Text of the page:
Friday, May 18, 7 pm (McKinney)
Bettner Residence
311 N. College Street
McKinney, Texas 75069

Saturday, May 19, 7 pm (Arlington)
Baird Residence
3804 Indian Springs Trail
Arlington, Texas 76016

THE STUDY GROUP TOPIC:

“Millennial Mormons: The Rising Generation of Latter-day Saints”

How do young adult Mormons — the “Millennials” — differ politically from older Mormons, and how do they relate to authority?  Research from the Next Mormons Survey (2016) indicates that young Mormons are less likely to vote Republican or adopt conservative positions than older Mormons, but more likely to do so than non-Mormons their own age.  They also show a somewhat weakened relationship to institutional authority and obedience than older Mormons but are more responsive to authority than non-Mormon Millennials.  Jana will discuss how Mormon Millennials are caught between competing ideals and what that means for the future practice of Mormonism.  They’re part of a generation that is the least religious in modern recorded history, but they’re part of a religion that is demanding and rigorous.  How they will reconcile these competing ideals tells us a good deal about where Mormonism might be heading into the 21st century.

THE SPEAKER:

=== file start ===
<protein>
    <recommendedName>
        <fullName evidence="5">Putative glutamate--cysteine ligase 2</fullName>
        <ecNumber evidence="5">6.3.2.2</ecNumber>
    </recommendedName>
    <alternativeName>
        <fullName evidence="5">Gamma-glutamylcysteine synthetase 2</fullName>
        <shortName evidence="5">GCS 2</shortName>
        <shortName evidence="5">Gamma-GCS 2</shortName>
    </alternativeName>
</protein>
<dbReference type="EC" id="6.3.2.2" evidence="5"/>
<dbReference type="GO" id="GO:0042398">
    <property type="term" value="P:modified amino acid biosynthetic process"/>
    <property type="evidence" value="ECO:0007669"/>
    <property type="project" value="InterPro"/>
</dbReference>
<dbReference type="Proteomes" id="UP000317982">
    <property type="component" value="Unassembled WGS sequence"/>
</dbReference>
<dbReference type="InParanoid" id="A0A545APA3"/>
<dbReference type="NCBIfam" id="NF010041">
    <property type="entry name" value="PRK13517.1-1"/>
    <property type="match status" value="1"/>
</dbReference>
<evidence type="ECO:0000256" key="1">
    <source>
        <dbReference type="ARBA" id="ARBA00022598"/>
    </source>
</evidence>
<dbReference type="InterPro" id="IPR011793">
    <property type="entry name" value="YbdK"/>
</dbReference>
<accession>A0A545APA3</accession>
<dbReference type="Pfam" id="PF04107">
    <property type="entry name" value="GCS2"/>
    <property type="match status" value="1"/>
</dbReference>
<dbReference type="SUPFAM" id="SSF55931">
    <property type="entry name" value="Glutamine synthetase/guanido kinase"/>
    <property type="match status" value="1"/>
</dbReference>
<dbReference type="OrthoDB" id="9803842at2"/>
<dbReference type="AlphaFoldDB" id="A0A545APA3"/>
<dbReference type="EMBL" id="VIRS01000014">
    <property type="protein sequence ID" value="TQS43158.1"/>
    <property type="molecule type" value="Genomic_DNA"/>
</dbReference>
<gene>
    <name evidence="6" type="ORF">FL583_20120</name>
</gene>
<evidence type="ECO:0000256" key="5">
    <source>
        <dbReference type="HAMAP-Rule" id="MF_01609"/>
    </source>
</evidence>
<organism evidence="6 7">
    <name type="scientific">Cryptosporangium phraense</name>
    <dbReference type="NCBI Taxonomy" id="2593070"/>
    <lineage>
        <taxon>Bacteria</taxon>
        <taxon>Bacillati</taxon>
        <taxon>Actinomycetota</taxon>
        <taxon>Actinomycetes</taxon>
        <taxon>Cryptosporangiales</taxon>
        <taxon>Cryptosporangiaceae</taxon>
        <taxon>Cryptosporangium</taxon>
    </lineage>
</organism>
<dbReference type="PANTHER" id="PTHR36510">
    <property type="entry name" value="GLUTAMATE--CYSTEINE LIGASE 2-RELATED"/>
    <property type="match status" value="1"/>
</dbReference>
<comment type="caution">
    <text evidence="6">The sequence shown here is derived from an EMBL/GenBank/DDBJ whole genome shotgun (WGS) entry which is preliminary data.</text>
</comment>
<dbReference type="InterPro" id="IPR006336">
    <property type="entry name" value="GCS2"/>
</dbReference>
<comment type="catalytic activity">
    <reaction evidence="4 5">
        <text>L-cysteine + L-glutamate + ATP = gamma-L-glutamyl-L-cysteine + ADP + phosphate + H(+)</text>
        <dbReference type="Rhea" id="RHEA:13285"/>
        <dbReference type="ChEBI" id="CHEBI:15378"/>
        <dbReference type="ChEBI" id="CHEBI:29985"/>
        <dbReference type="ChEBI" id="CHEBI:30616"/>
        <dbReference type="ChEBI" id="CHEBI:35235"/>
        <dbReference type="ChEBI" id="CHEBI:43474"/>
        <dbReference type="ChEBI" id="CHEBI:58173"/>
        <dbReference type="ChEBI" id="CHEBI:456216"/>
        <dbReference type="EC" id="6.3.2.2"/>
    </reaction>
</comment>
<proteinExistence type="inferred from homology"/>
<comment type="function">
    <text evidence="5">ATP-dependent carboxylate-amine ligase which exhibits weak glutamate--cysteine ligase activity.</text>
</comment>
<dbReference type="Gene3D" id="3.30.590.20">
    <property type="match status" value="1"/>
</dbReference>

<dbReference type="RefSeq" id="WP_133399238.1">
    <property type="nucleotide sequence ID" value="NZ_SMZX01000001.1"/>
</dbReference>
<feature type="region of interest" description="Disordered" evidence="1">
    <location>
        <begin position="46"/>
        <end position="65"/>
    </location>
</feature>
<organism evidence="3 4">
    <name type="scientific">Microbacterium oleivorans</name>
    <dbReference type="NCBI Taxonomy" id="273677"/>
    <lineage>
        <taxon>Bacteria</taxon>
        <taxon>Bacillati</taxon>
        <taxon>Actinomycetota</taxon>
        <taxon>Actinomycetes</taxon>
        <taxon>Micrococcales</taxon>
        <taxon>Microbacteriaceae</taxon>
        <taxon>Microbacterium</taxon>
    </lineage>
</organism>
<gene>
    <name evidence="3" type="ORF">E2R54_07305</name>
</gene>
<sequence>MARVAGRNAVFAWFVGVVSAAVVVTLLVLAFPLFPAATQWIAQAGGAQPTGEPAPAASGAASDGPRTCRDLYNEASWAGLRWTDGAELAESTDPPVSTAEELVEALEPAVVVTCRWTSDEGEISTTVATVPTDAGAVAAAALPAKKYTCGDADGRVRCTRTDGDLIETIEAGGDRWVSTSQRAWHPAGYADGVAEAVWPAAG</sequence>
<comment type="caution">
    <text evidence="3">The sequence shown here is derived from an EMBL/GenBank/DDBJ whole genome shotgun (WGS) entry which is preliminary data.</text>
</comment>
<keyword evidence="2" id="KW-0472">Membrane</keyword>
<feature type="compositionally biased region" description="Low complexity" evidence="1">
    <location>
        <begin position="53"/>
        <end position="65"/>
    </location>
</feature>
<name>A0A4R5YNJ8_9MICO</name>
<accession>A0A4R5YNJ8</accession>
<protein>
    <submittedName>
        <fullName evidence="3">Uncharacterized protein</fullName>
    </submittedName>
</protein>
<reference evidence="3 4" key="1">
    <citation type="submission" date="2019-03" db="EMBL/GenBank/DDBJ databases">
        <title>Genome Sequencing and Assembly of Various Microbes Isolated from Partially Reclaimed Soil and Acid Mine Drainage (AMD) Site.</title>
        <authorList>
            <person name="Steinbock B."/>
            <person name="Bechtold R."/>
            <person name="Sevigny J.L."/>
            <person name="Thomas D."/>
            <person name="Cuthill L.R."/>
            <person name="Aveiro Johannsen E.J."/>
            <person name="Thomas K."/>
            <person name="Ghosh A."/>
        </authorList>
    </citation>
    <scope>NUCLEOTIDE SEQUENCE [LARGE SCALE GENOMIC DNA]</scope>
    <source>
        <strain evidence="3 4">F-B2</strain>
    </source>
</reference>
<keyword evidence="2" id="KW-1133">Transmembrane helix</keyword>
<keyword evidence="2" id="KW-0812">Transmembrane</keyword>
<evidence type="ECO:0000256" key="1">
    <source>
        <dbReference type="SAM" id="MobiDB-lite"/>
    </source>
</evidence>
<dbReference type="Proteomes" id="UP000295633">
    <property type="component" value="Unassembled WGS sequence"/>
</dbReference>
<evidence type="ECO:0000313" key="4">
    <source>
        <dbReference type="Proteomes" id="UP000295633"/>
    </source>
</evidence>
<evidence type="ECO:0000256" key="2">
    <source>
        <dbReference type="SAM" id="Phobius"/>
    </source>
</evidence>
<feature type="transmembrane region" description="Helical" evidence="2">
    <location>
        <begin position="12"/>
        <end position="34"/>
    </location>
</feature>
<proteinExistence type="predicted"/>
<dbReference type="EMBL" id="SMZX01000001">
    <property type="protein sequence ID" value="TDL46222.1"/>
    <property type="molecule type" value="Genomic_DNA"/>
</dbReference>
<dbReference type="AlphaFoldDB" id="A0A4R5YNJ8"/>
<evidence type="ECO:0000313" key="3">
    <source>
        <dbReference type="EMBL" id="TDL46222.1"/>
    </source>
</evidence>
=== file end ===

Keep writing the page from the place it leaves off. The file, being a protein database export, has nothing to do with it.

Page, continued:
Before writing Millennial Mormons, Jana Riess authored a number of books, including Flunking Sainthood: A Year of Breaking the Sabbath, Forgetting to Pray, and Still Loving My Neighbor, which was selected as one of the top ten religion books of 2011 by Publishers Weekly.  Her most recent book is The Prayer Wheel: A Daily Guide to Renewing Your Faith with a Rediscovered Spiritual Practice.  She is a senior columnist for Religion News Service and is often quoted in national news and magazine articles on Mormon issues.  Although she was never able to climb the rope in gym class, she has a Doctorate in American religious history from Columbia University.

Jana lives in Cincinnati with her husband and daughter, who are both Episcopalians, and together they navigate the waters of being a Mormopalian family.  This means that they light Advent candles early and often, but hide any evidence that wine is ever used in cooking.  Jana is obsessed with travel and also loves reading, yoga, dogs, and did we mention travel?  She is a Relief Society teacher in her ward and a stake Self-Reliance facilitator in the Cincinnati Ohio Stake.

February 16-17, 2018 — Tom Christofferson

Miller Eccles Study Group Texas was pleased to host Tom Christofferson at study group meetings in McKinney on Friday, February 16, 2018, and in Arlington on Saturday, February 17, 2018.  His topic was “That We May Be One: A Gay Mormon’s Perspective on Faith & Family”.

Katy Bettner introduces Tom Christofferson at a meeting of Miller Eccles Study Group Texas in McKinney on February 16, 2018.

Tom Christofferson speaks to attendees of Miller Eccles Study Group Texas at a study group meeting in McKinney on February 16, 2018.

Tom Christofferson visits with attendees of Miller Eccles Study Group Texas at a meeting in McKinney on February 16, 2018.

Tom Christofferson autographs a copy of his book at a meeting of Miller Eccles Study Group Texas in McKinney, on February 16, 2018.

Tom Christofferson speaks to attendees of Miller Eccles Study Group Texas in Arlington, Texas, on February 17, 2018.

Tom Christofferson speaks to Miller Eccles Study Group Texas at a study group meeting in Arlington, Texas, on February 17, 2018.